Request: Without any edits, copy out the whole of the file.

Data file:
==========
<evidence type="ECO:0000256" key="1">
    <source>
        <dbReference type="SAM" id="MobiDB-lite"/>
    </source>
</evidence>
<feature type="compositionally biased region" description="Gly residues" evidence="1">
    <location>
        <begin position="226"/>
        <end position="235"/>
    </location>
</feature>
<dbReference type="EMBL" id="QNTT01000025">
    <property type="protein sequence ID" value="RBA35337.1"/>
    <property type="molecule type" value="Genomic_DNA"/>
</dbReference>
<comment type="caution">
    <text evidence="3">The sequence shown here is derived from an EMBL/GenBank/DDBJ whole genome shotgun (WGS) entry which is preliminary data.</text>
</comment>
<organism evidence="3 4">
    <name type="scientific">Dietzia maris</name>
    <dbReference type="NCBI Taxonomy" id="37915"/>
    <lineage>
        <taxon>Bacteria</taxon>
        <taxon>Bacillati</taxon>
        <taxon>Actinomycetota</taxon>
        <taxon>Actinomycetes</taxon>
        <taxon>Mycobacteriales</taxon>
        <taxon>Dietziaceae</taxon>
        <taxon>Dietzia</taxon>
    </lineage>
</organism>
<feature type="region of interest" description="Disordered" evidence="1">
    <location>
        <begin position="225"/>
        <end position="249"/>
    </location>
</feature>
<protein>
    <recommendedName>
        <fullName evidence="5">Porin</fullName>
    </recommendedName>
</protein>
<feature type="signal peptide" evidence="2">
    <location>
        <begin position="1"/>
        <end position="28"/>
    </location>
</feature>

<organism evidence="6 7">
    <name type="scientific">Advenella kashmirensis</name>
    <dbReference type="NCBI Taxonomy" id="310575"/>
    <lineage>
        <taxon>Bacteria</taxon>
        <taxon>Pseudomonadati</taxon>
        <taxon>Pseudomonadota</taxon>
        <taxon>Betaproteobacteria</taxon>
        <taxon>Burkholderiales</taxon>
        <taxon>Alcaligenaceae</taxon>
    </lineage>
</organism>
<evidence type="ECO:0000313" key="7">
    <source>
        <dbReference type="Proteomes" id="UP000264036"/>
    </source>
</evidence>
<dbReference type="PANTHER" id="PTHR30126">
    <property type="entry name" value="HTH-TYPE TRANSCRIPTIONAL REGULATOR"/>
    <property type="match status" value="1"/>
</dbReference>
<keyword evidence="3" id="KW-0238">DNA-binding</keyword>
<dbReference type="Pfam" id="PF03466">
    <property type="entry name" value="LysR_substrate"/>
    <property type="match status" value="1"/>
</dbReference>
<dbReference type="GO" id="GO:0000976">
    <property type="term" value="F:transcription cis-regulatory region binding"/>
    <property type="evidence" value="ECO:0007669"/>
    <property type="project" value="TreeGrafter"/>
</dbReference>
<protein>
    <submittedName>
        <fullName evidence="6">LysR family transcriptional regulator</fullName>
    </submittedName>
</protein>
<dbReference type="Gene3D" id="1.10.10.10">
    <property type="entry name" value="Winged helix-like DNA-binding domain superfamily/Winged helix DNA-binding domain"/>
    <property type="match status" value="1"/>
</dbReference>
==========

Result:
<evidence type="ECO:0000256" key="1">
    <source>
        <dbReference type="SAM" id="MobiDB-lite"/>
    </source>
</evidence>
<feature type="compositionally biased region" description="Gly residues" evidence="1">
    <location>
        <begin position="226"/>
        <end position="235"/>
    </location>
</feature>
<dbReference type="EMBL" id="QNTT01000025">
    <property type="protein sequence ID" value="RBA35337.1"/>
    <property type="molecule type" value="Genomic_DNA"/>
</dbReference>
<comment type="caution">
    <text evidence="3">The sequence shown here is derived from an EMBL/GenBank/DDBJ whole genome shotgun (WGS) entry which is preliminary data.</text>
</comment>
<organism evidence="3 4">
    <name type="scientific">Dietzia maris</name>
    <dbReference type="NCBI Taxonomy" id="37915"/>
    <lineage>
        <taxon>Bacteria</taxon>
        <taxon>Bacillati</taxon>
        <taxon>Actinomycetota</taxon>
        <taxon>Actinomycetes</taxon>
        <taxon>Mycobacteriales</taxon>
        <taxon>Dietziaceae</taxon>
        <taxon>Dietzia</taxon>
    </lineage>
</organism>
<feature type="region of interest" description="Disordered" evidence="1">
    <location>
        <begin position="225"/>
        <end position="249"/>
    </location>
</feature>
<protein>
    <recommendedName>
        <fullName evidence="5">Porin</fullName>
    </recommendedName>
</protein>
<feature type="signal peptide" evidence="2">
    <location>
        <begin position="1"/>
        <end position="28"/>
    </location>
</feature>

<organism evidence="6 7">
    <name type="scientific">Advenella kashmirensis</name>
    <dbReference type="NCBI Taxonomy" id="310575"/>
    <lineage>
        <taxon>Bacteria</taxon>
        <taxon>Pseudomonadati</taxon>
        <taxon>Pseudomonadota</taxon>
        <taxon>Betaproteobacteria</taxon>
        <taxon>Burkholderiales</taxon>
        <taxon>Alcaligenaceae</taxon>
    </lineage>
</organism>
<evidence type="ECO:0000313" key="7">
    <source>
        <dbReference type="Proteomes" id="UP000264036"/>
    </source>
</evidence>
<dbReference type="PANTHER" id="PTHR30126">
    <property type="entry name" value="HTH-TYPE TRANSCRIPTIONAL REGULATOR"/>
    <property type="match status" value="1"/>
</dbReference>
<keyword evidence="3" id="KW-0238">DNA-binding</keyword>
<dbReference type="Pfam" id="PF03466">
    <property type="entry name" value="LysR_substrate"/>
    <property type="match status" value="1"/>
</dbReference>
<dbReference type="GO" id="GO:0000976">
    <property type="term" value="F:transcription cis-regulatory region binding"/>
    <property type="evidence" value="ECO:0007669"/>
    <property type="project" value="TreeGrafter"/>
</dbReference>
<protein>
    <submittedName>
        <fullName evidence="6">LysR family transcriptional regulator</fullName>
    </submittedName>
</protein>
<dbReference type="Gene3D" id="1.10.10.10">
    <property type="entry name" value="Winged helix-like DNA-binding domain superfamily/Winged helix DNA-binding domain"/>
    <property type="match status" value="1"/>
</dbReference>